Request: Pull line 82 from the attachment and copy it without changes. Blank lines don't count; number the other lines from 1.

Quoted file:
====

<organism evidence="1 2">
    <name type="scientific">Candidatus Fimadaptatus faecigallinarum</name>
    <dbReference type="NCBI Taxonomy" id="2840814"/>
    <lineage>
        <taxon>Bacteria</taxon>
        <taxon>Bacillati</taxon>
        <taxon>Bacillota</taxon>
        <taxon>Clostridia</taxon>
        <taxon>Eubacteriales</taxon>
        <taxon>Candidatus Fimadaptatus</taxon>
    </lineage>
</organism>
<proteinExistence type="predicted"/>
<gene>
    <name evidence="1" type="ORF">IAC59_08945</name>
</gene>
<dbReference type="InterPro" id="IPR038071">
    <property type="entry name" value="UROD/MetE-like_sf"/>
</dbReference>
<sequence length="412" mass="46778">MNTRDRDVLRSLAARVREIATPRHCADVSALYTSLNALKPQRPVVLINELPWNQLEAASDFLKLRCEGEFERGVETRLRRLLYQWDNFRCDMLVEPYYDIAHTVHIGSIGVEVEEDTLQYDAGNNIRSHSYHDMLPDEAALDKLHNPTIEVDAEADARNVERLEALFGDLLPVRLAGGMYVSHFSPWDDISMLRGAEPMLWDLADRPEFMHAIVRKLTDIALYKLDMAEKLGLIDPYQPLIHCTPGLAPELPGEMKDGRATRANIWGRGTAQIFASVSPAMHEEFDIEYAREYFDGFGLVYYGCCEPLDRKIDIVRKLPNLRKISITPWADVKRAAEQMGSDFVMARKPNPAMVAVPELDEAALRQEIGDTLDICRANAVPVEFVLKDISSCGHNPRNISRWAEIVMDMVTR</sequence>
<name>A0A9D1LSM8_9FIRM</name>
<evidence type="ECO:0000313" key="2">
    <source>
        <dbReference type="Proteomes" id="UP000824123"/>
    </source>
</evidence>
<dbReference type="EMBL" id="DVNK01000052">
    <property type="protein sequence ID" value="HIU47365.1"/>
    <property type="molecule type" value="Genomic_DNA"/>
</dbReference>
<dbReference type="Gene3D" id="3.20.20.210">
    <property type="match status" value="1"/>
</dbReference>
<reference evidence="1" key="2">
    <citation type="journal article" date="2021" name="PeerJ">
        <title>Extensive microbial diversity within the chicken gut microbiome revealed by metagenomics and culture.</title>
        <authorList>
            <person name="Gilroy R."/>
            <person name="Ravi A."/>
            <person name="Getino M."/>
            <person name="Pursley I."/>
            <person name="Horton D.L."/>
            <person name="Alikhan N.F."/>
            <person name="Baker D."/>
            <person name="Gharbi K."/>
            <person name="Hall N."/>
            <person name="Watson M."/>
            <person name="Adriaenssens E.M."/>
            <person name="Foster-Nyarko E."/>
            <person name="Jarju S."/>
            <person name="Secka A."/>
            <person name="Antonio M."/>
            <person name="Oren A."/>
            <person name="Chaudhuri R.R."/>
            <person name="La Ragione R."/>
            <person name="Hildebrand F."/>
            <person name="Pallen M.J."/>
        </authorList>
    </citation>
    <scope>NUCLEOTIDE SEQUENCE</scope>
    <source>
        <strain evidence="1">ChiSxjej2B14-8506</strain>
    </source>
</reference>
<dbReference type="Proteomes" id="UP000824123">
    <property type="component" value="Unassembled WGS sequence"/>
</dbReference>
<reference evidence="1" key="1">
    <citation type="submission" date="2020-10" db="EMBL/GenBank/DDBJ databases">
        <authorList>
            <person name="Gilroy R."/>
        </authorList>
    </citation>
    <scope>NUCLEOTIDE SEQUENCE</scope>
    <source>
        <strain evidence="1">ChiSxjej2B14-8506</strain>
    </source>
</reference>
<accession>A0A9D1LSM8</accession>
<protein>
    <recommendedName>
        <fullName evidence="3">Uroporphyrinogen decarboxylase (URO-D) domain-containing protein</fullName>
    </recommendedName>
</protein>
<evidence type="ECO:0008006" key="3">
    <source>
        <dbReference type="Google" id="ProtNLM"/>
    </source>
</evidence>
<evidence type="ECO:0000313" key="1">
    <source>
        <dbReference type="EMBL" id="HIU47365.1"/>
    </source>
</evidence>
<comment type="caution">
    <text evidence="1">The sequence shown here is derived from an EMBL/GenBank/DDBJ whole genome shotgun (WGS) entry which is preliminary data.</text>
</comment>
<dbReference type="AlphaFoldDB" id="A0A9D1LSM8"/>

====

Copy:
        <fullName evidence="3">Uroporphyrinogen decarboxylase (URO-D) domain-containing protein</fullName>